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A woman’s world: ‘Bull in a China Shop’ at Reno Little Theater


By Owen Bryant

The turn of the 20th century was a tumultuous time in women’s history. It’s hard to believe that by World War I women still could not vote and have only been able to do so for just over a century. 

In school, most of us probably studied some things about women’s fight for equality but missing from those pages is another story that only began to be uncovered in the final decades of the 20th century and into the next: the queer woman’s place in the early women’s rights movement. 

Of course, non-hetero women existed back then, but how did they navigate their worlds? How did they conduct themselves and contribute to their causes? Reno Little Theater’s Bull in a China Shop explores all these themes in an idiosyncratic historical dramedy, bringing a fresh, queer perspective to a critical moment in women’s history.

Mary Woolley, c. 1903. Image: Public Domain

The play starts at the beginning of the century, when Mary Woolley (Evonne Kezios) has begun her tenure as president of Mount Holyoke Seminary, a girl’s school in South Hadley, Massachusetts. Right off the bat, concerns are raised about Woolley’s character and agenda. 

There are the old worries that she’s encouraging the girls to be too independent, too political. But also problematic is her perceived “favoritism” of faculty member Jeannette Marks (Tara Rispin) with whom she is discreetly–and romantically–involved. 

Dean Welsh (Terri Gray) acts as a voice of reason, relaying the worries of the board of trustees and the donors who have a tight grip on the future of Mount Holyoke and Woolley’s presidency. Through several decades we see the characters move and change with the times, experiencing victories and defeats, joys and heartaches, in a slightly off-putting anachronistic style.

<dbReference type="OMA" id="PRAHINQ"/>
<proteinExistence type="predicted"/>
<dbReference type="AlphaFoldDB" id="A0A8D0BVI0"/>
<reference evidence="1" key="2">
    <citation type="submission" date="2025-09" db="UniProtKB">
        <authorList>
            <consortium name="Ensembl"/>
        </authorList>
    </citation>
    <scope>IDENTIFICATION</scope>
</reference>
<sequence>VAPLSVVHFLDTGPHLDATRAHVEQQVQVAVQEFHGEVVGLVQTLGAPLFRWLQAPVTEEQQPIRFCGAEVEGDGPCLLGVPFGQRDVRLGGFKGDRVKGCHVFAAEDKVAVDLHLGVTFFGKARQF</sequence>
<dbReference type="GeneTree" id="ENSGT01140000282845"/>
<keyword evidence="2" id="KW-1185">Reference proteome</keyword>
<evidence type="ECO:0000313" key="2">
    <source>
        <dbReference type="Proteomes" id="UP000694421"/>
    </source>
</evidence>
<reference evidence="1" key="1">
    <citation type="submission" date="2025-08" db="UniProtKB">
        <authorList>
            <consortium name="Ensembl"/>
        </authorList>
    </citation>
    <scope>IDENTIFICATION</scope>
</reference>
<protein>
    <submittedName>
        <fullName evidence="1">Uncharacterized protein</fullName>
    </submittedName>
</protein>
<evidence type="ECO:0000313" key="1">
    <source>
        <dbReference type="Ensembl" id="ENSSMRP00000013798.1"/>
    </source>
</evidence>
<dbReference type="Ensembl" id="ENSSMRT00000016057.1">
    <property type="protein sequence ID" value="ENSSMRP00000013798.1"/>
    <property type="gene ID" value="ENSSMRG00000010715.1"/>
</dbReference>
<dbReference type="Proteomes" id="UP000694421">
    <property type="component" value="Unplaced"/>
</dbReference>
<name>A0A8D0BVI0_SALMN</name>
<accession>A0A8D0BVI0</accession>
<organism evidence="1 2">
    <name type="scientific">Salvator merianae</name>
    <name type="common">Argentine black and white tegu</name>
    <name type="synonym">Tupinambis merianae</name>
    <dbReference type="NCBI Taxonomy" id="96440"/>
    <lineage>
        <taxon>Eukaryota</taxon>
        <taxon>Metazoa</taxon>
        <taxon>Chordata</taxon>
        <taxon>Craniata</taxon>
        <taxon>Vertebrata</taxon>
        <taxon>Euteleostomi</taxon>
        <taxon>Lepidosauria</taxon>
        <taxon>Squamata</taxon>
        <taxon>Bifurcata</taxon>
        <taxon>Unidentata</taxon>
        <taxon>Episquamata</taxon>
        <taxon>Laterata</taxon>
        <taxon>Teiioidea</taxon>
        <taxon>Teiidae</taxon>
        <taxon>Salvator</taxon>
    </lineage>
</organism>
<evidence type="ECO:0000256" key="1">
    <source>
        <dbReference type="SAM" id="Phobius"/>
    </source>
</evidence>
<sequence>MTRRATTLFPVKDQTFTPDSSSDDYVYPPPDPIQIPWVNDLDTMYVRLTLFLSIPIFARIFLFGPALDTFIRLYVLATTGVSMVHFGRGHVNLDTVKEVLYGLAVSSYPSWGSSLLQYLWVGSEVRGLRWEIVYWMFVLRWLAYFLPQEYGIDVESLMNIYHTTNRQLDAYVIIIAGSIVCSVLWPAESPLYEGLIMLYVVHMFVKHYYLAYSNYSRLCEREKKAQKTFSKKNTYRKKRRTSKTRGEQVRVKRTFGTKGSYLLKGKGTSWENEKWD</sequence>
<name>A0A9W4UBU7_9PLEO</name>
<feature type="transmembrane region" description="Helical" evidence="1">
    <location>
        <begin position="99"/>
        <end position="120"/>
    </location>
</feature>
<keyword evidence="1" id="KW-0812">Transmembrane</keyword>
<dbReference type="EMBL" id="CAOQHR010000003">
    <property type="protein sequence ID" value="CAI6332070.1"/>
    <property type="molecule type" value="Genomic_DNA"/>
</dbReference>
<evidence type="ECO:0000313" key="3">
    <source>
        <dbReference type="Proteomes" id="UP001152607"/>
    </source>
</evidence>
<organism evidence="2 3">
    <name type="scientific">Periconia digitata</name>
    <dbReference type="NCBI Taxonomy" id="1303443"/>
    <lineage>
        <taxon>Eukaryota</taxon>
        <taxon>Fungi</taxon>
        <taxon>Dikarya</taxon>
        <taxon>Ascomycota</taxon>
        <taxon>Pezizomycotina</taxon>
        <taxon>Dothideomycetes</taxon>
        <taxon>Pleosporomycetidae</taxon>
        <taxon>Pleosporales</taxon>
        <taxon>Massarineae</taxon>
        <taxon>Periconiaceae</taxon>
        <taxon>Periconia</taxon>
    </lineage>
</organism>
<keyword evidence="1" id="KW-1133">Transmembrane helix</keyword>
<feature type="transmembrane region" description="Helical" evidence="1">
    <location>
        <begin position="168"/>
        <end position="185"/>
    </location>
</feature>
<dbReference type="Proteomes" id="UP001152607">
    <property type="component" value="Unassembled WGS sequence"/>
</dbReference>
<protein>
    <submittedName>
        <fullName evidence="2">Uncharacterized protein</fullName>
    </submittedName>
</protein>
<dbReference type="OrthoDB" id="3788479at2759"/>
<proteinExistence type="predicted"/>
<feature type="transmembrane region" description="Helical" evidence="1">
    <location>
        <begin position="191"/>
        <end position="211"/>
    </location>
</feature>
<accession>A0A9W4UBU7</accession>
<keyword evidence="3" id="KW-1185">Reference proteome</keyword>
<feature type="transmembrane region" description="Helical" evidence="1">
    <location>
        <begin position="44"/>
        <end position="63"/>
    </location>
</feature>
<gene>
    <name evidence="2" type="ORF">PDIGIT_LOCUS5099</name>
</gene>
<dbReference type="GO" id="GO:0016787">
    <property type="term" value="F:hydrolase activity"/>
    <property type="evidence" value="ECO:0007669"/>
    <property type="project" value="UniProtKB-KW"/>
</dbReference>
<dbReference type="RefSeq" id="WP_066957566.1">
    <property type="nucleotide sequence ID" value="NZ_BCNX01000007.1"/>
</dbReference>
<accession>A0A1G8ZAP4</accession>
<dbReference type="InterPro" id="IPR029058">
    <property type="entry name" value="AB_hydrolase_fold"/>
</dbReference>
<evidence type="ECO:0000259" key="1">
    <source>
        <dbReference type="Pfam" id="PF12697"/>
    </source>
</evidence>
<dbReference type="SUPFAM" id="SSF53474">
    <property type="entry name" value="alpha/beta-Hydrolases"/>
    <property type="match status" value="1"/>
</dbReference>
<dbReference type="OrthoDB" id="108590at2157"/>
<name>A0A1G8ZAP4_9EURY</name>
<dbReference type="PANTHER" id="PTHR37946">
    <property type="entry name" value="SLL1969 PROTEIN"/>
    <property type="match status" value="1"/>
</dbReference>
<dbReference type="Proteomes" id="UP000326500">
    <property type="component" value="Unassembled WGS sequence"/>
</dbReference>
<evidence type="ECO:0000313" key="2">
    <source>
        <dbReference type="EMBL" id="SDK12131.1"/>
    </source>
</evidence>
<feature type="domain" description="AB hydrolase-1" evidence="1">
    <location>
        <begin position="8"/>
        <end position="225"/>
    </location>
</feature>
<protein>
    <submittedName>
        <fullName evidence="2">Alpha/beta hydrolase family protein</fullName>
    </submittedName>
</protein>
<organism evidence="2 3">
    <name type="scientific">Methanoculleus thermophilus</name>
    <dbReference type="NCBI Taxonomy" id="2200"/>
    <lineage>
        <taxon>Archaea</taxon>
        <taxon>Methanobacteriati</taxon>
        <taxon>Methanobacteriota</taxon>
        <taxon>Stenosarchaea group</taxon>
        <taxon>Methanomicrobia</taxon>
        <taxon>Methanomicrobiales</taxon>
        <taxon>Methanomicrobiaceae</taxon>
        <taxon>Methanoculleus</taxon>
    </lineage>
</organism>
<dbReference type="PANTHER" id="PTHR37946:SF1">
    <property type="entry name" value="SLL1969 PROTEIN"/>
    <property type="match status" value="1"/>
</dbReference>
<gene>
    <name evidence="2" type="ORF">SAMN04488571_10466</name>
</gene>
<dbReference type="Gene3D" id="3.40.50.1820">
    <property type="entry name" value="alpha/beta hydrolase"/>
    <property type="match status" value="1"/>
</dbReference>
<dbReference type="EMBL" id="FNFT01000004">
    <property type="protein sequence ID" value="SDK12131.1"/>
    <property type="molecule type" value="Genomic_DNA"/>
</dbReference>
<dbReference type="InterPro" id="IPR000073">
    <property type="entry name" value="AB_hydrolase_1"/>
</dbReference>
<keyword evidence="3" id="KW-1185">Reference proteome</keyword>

As actors, Kezios and Rispin hold their own well as the couple in the center of the storm. Everything about them sets the pair up as an odd couple trying to defy the odds before them, from their age difference to their personalities, and even their varying statures. 

Indeed, all the roles were performed well, as RLT has a reputation for sniffing out the best of the best. Each actress brought an urgency to her character that illuminated the pervasive struggle the women of the time faced. The funny moments were quite funny and the serious ones just as serious.

The anachronistic style threw things for a loop, however. For example, the dialogue is very noticeably contemporary, with modern lingo and cursing throughout. The music between scenes was of a punk rock vein that didn’t match the mood of the play. 

The decades pass from scene to scene with only a few hints dropped here and there to let the audience know where and when they are. A women’s suffrage rally—aha—we must be approaching the ‘20s. Then later Hitler—so we’re approaching World War II. 

Per the author’s note these anachronisms are “part of the point” in creating a “startlingly contemporary play” although I can’t say it worked to its fullest advantage. The dialogue was easy enough to get over, but I did find myself feeling lost in time, unsure of where I was until one of those hints dropped, and even then, they usually seemed like side notes. 

Suffragettes in “Bull In A China Shop” at Reno Little Theater. Image: RLT

The characters didn’t age, and there were few cues even in their attire that helped me through the decades. It’s like I knew the story was covering a certain span of time, but I didn’t fully see it on stage which made it feel a little stagnant.

Certainly, though, there is a lot here for many to enjoy. This is a play for all the history buffs out there. Early 20th century American history, women’s history, and queer history are all covered. Even the school setting may appeal to educators who are curious about what it was like running an all-girls’ school back in the day. The historical elements seemed to be authentic and well-researched. I myself may even read a little more about Woolley and Mount Holyoke after seeing this. 

If you can overlook the somewhat intentionally disjointed undercurrent, Bull in a China Shop is an interesting exploration of the early 20th century woman, and how she may not be so different from what she is now.

Bull In A China Shop has four remaining performances, March 24, 25 and 26 at 7:30 p.m. and March 27 at 2 p.m. which includes a post-show talk-back session. Tickets are $30 for adults, $25 for seniors and $15 for students. Get details and purchase tickets at https://renolittletheater.org/events/event/bull-in-a-china-shop/.

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